"There are two kinds of jungle safaris in the Jim Corbett National park: One that focuses on a tiger trail, and the second which explores all of the jungle," said Manoj Sharma, the naturalist who accompanied me to the safari on a cold December morning. "Which one would you like to take?"
Like every visitor who comes to India's oldest national park, I too wished to catch a glimpse of the big cat. It was a no brainer for the young couple, Tripathis, that shared the jypsy ride with me. Their expression revealed that they were in Corbett singularly to watch the predator in all its glory. The guide gave a knwoing smile. It was a situation Manoj was all too familiar with. "Let's see what luck has in store for us," he said as we forged ahead in the Jhirna Zone.
A conversation got going as Manoj, the Naturalist, introduced us to the ropes of Jim Corbett. Until this moment, I didn't know that the park was named after an Englishman who earned global fame for being a hunter par excellence killing as many as 33 man eaters. Manoj's knowledge wasn't limited to the main attraction of the jungle, he was equally adept with plants, birds and animals found within the 1,288.32 sq. km area of the park. As we passed the dense grassland, he fell silent in the middle of the conversation. His face contracted into a focused look and ears straightened out. He had heard an alarm call from the birds. The tiger was close to us somewhere behind the bushes.
The jungle was abuzz and the air was charged with anticipation. We stood up from our seats and moved our eyes across the length and breadth of the thicket. After 20 minutes of unsuccessful wait, we moved deeper into the jungle. This time the call came from a Sambhar (deer). The tiger was indeed on the prowl. Manoj stopped the jeep at an angle from which we could have the perfect sighting, the Tripathis were restless now.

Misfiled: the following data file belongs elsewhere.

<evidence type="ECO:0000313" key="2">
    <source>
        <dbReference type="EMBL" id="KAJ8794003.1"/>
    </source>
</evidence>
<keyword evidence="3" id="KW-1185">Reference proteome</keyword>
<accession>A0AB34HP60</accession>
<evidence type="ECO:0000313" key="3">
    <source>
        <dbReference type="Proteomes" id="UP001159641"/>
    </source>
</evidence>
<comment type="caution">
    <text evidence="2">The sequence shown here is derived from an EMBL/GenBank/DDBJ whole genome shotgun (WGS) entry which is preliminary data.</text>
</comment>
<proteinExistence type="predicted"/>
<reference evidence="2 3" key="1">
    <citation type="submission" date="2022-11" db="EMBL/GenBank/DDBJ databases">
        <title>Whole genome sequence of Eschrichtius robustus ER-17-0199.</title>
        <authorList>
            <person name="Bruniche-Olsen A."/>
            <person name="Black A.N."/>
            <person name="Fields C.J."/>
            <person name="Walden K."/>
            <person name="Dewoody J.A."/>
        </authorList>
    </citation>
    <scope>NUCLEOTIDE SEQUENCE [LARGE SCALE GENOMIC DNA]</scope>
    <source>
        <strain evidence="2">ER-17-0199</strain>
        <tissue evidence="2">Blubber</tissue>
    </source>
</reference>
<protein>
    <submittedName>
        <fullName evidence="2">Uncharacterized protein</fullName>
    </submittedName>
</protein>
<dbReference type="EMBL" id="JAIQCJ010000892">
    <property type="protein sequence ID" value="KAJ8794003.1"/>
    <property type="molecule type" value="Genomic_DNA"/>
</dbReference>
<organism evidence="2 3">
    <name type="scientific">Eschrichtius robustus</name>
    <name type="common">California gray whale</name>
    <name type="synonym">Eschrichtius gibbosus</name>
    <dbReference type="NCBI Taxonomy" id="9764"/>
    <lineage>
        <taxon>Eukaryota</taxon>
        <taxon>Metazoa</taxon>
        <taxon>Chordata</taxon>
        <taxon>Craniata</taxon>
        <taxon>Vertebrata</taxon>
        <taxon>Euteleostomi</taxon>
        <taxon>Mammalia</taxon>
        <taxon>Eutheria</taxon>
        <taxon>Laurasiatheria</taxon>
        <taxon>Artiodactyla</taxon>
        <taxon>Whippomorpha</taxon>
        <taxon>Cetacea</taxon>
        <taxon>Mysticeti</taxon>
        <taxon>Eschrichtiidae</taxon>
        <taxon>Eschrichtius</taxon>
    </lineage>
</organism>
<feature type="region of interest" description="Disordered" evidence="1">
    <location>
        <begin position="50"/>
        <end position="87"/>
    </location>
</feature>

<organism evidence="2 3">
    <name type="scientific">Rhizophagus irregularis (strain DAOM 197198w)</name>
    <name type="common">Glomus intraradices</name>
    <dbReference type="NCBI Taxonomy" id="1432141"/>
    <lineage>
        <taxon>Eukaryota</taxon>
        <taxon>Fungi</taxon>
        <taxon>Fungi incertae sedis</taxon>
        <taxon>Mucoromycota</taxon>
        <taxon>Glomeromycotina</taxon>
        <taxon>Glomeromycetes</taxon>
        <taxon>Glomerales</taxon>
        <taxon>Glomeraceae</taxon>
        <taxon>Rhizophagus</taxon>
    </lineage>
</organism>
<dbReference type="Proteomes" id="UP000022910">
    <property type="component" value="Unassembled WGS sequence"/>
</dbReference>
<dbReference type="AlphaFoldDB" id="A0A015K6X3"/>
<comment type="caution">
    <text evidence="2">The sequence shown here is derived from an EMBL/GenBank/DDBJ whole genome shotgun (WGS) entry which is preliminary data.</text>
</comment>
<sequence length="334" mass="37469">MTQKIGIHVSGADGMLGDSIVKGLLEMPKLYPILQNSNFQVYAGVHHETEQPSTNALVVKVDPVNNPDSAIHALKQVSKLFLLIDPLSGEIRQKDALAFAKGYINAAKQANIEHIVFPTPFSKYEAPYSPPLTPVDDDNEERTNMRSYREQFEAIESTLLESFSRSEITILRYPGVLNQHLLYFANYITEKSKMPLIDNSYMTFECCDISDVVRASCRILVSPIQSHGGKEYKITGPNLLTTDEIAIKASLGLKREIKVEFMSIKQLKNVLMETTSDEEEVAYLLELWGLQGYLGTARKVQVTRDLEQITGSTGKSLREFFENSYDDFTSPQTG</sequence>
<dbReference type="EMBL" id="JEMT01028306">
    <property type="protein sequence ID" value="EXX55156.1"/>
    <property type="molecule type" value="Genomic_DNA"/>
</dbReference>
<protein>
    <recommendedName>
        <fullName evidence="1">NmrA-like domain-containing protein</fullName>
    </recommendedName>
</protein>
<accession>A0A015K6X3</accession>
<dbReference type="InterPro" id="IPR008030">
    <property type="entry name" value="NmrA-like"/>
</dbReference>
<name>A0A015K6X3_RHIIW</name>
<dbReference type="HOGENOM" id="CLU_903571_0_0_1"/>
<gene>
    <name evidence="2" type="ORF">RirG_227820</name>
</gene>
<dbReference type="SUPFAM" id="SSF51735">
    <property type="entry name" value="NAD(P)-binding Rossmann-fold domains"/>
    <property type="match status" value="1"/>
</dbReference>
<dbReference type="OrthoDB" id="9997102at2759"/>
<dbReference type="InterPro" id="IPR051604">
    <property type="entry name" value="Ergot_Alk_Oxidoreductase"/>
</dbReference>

After another long and unsuccessful wait, we moved further ahead with the assumption that the predator would take a certain direction towards the river." While we waited for another alarm call, the naturalist showed us the most beautiful looking Red-Backed kingfisher sitting inconspicuously on a stray branch. He was quick to spot the pugmarks of a tigress as well as the tree on which the elephant scrubbed himself leaving behind mud. His eyes, ears and nose were all attuned with the jungle.
He was able to decipher fact and stories from seemingly small details. After three hours in the thicket, I exited the jungle happy, tired and hungry. My co-visitors immediately booked themselves another safari. Their hunger for the big cat had not been satisfied as yet. Manoj, apologised solemnly for not being able to sight the tiger, as if it was his fault.
"How much pressure do you feel to spot the tiger?" I asked him.
"As a naturalist, there is a lot of pressure to spot the tiger. Everybody wants to see a tiger and as a matter of fact everybody cannot see a tiger because they are shy by nature," he explained regretfully. "If you simply look for tiger and it doesn't happen you have not only missed out on the tiger but everything that the jungle has to offer. I tell them to enjoy the forest. Tiger is only one of the aspects that the jungle has to offer."
As for myself, I wasn't bitter at the lack of tiger sighting. Sure, I would have liked to see the big cat, but there was so much more that Corbett had to offer. Exotic birds, unusual vegetation and interesting stories were all equally captivating. Corbett proved to be that Awesome Jungle Safari Where I Didn't See the Tiger.
Picture Credit: Monkey at Jim Corbett National Park
Post Sponsored by Namah Hotels